<0.0001). Compared to the lowest quartile of Mg, the risk of SCD was 55% lower (HR=0.45,95% C.I., 0.31–0.67) in the highest Mg quartile and 47% lower in the second highest quartile (HR=0.53, 95% C.I., 0.38–0.74). This strong association persisted after adjustment forpotentially confounding variables, including baseline measures of fasting lipids, heart rateadjusted-QT interval, serum K, physical activity score, smoking status and pack years, regularalcohol intake, and education level (Model 2) (p for linear trend = 0.0006), but point estimatesof the association were attenuated modestly (HR = 0.55 for quartile 4 vs. 1, 95% C.I. = 0.37–0.83; and HR = 0.62 for quartile 3 vs. 1, 95% C.I. = 0.44–0.88). Apart from lower Mg, onlygreater age, male sex, being African-American, not being at the Forsyth County field center,lower HDL, higher LDL, greater pack-years of smoking, and less education were associatedwith greater risk of SCD in Model 2.
After further adjustment for prevalent diabetes, prevalent hypertension, and use of diuretics(Model 3), each associated with greater risk of SCD, the serum Mg association was attenuatedslightly (p for linear trend = 0.006), with both quartiles 4 (HR = 0.62, 95% C.I. = 0.42–0.93)and 3 (HR = 0.70, 95% C.I. = 0.49–0.99) at significantly reduced risk of SCD when comparedto the lowest quartile of serum Mg. Restriction of this analysis to only definite cases of SCD(n=217) attenuated these results, with quartile 4 (HR = 0.72, 95% C.I. = 0.46–1.11) no longerassociated with a reduced risk of SCD (data not shown).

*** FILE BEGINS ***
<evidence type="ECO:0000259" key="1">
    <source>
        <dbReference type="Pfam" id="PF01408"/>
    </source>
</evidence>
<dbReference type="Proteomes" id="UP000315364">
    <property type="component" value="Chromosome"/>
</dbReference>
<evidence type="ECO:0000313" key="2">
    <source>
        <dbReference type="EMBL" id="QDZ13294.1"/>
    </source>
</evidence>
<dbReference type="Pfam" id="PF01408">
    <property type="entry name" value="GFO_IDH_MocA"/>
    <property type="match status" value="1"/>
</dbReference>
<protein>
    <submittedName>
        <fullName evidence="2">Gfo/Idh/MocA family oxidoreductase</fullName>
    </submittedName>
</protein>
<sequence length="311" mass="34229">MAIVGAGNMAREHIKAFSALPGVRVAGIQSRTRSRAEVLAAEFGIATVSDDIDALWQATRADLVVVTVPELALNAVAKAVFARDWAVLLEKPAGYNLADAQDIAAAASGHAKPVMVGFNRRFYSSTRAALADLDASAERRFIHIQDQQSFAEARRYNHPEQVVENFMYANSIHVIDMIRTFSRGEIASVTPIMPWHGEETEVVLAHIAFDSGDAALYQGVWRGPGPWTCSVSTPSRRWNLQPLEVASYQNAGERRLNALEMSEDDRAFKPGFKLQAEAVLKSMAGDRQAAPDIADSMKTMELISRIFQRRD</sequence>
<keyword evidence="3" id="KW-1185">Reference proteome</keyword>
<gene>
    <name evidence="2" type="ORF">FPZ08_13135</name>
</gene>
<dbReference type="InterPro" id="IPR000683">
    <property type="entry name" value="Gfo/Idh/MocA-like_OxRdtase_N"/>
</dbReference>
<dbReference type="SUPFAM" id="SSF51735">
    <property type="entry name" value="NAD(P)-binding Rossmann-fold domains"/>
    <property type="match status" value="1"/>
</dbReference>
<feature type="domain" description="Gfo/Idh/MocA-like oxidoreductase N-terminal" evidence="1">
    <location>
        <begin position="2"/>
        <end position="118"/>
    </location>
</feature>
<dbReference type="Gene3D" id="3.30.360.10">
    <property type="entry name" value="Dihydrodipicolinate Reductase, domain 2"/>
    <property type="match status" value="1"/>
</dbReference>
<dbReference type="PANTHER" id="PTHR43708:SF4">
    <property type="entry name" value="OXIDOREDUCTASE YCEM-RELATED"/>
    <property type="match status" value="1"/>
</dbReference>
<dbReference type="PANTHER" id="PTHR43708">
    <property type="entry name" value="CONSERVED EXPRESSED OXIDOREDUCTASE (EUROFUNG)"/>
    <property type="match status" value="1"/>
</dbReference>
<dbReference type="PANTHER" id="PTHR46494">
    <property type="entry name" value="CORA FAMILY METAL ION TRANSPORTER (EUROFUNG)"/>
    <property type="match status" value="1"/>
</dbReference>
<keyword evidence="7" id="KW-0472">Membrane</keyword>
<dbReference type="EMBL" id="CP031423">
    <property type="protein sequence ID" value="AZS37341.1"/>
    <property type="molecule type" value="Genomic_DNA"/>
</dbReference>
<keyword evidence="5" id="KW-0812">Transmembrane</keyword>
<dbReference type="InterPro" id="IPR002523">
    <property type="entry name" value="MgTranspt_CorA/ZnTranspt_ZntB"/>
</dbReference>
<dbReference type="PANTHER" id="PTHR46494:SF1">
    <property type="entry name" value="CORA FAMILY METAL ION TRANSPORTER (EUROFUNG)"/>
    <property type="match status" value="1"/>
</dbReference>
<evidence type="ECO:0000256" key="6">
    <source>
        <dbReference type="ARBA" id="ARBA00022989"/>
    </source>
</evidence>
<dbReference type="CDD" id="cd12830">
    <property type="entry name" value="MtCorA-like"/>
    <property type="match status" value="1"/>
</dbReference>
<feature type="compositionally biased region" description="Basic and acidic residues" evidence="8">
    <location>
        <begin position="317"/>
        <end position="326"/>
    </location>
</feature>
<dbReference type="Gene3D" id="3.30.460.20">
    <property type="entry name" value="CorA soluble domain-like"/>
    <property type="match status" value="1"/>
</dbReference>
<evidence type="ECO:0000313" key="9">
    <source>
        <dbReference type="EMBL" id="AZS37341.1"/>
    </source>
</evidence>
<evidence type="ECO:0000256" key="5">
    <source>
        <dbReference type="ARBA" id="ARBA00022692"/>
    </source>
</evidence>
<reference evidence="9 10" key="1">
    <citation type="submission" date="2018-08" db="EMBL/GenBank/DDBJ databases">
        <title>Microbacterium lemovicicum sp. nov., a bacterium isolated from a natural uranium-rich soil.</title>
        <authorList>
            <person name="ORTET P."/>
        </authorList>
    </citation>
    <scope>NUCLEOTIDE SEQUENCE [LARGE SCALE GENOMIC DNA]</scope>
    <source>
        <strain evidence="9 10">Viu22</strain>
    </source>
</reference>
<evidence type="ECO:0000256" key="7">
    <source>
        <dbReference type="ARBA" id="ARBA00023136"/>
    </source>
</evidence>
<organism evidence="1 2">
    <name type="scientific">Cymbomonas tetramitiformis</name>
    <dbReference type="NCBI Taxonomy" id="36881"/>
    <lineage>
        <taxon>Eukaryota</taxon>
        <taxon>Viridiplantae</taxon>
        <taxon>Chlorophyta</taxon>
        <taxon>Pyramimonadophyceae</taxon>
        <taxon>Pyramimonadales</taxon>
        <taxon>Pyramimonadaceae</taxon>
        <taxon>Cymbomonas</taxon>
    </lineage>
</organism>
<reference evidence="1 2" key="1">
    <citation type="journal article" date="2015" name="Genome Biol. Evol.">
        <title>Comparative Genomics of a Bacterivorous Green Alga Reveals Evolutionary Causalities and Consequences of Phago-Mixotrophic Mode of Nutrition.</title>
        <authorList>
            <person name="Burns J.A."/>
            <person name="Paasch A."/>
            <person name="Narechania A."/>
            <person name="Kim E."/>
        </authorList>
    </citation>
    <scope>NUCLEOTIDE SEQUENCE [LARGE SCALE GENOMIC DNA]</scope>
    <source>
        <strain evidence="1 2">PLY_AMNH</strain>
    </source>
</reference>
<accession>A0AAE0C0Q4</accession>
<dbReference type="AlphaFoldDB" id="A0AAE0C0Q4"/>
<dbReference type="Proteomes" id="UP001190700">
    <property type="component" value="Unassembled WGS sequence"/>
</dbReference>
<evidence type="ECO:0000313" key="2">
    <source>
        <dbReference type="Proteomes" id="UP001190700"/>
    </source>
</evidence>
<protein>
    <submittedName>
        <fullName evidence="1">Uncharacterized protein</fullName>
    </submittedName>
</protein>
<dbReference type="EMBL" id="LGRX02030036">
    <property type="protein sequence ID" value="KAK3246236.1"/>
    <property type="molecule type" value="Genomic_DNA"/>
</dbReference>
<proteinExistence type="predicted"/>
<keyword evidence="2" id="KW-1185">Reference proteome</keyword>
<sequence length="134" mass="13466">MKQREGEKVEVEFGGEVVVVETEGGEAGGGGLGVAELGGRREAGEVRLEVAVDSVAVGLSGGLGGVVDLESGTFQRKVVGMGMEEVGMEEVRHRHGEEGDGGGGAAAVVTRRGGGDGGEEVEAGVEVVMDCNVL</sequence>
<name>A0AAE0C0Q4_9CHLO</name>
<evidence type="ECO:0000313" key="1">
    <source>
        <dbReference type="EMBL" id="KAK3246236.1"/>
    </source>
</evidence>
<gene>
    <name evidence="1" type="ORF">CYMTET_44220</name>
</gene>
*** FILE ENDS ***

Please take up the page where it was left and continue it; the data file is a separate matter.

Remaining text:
In order to assess the specificity of this association, we restricted the definition of SCD in three ways: cases that were 1) unwitnessed, 2) determined to have taken place outside of the hospital,or 3) determined to not be associated with MI by the physician reviewers (Table 2 bottom).
The risk of unwitnessed SCD in the fully-adjusted model was marginally lower than for allSCD cases for quartile 4 compared to quartile 1 (HR = 0.49, 95% C.I. = 0.25–0.99), but thelinear trend was no longer significant (p = 0.07). Restricting the SCD cases to out-of-hospitalevents did not change the overall association. The serum Mg association with SCD wassomewhat stronger for cases not associated with MI, with quartile 4 (HR = 0.51, 95% C.I. =0.32–0.83) at one-half the risk of death as the lowest quartile, greatly excluding the null.